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This question already has an answer here:

The drag force on a spherical body according to Stokes' law is given by

$$F = 6π\mu rv$$ Where $\mu$ is the dynamic viscosity of the fluid, $r$ is the radius of the spherical object, and $v$ is its velocity.

At low speeds, the drag force is directly proportional to the speed of the object. While at high speeds, the drag force is proportional to the square of the speed of the spherical object:

$$F = \frac{1}{2}\rho v^2C_dA$$

Why does this happen?

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marked as duplicate by Ben Crowell, ja72, Qmechanic Jun 27 '13 at 16:24

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  • $\begingroup$ Edited in the equation I think you're referring to when you talk about proportionality to $v^2$, and its source - please ensure the question still asks what you intended, otherwise revert the edit or make a new edit. $\endgroup$ – Kyle Oman Jun 27 '13 at 13:26
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    $\begingroup$ Duplicate of physics.stackexchange.com/q/59921 $\endgroup$ – Ben Crowell Jun 27 '13 at 14:01
  • $\begingroup$ Both are in effect, but one dominates over the other at different speeds. $\endgroup$ – ja72 Jun 27 '13 at 15:08
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The high speed expression, proportional to $v^2$ is the ram pressure, which is wholly a momentum transfer effect and has nothing to do with viscosity - in contrast with the low flow speed Stokes law you cite above.

To understand the ram pressure, which arises particularly for supersonic objects, witness the object is just shoving fluid out of its way, and the latter flows off at some high angle to the trajectory. Think of a stationary object with a flat leading surface with a high speed flow around it. Fluid striking the flat surface gets deflected almost at right angles to the incoming flow. If you tally up the impulse per unit time that the object must be exerting on this flow to effect the change in fluid momentum, it is proportional to the flow rate (which, in turn, is proportional to the flow speed), and also proportional to the individual fluid particle momentum - also proportional to the flow speed. So the product of these two is proportional to $v^2$.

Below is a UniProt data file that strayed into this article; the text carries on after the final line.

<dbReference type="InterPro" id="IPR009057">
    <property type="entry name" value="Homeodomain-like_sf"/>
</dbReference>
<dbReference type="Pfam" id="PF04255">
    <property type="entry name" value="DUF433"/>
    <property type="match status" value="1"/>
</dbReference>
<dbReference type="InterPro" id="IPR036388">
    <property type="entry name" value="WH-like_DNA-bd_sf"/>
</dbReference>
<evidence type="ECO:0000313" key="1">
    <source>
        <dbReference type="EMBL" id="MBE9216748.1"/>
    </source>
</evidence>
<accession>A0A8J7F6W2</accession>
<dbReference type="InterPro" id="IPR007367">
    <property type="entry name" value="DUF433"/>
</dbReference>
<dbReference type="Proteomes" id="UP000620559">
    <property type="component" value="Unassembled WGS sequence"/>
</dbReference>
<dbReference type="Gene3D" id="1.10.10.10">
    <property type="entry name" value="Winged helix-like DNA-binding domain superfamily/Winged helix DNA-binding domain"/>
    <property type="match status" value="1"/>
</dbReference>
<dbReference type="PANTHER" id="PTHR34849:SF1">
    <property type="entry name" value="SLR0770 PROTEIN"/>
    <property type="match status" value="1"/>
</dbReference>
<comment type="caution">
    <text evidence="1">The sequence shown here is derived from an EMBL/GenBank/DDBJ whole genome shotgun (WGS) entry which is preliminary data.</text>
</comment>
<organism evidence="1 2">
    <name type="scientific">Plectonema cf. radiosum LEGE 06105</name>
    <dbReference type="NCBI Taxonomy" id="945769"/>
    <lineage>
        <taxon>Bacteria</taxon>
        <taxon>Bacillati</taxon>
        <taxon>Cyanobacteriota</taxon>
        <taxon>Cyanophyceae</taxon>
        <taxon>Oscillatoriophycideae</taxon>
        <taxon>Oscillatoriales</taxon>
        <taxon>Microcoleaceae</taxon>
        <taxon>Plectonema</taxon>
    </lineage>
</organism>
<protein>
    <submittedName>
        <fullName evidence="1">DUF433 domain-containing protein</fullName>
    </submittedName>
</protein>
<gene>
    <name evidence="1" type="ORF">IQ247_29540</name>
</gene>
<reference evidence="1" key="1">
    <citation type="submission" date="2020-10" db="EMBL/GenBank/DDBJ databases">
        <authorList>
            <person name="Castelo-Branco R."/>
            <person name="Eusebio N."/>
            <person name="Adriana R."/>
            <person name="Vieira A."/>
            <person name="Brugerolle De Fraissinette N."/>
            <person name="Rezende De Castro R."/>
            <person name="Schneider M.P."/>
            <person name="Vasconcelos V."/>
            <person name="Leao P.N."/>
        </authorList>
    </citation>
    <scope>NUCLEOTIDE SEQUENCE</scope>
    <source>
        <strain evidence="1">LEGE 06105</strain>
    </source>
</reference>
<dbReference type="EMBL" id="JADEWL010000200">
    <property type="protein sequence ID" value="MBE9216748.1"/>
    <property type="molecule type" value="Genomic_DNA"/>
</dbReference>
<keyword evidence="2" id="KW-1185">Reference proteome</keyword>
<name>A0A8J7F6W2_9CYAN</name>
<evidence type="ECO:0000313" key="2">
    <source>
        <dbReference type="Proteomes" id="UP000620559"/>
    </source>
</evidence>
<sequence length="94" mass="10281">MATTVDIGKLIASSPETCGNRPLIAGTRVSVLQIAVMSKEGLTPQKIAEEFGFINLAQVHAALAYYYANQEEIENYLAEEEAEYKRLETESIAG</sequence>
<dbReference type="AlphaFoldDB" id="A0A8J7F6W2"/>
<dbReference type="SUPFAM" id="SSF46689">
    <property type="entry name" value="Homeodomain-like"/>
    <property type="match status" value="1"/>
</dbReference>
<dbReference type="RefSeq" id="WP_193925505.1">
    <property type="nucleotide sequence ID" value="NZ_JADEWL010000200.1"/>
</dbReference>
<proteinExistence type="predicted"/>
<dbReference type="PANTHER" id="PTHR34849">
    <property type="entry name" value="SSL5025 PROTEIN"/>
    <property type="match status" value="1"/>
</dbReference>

Ram pressure is important in the dynamics of stars, galaxies and so forth as these cosmological entities run through interstellar gas and dust.

Edit: see ja72's comment: "Both are in effect, but one dominates over the other at different speeds". I always kind of guessed that - $i.e$ that one might use a model of the form $F = \alpha v + \beta v^2$ but I've never been too sure - because the flow shape arising from the ram pressure changes (delfexion angle changes) with speed, so one has other variables in the momentum tally other than what I've described. Therefore, I guess that a more complicated model other than $F = \alpha v + \beta v^2$ holds at in-between speeds. But you would have to ask a fluid dynamics expert about this. Maybe you should ask the question as well, "what model holds at in-between speeds"?

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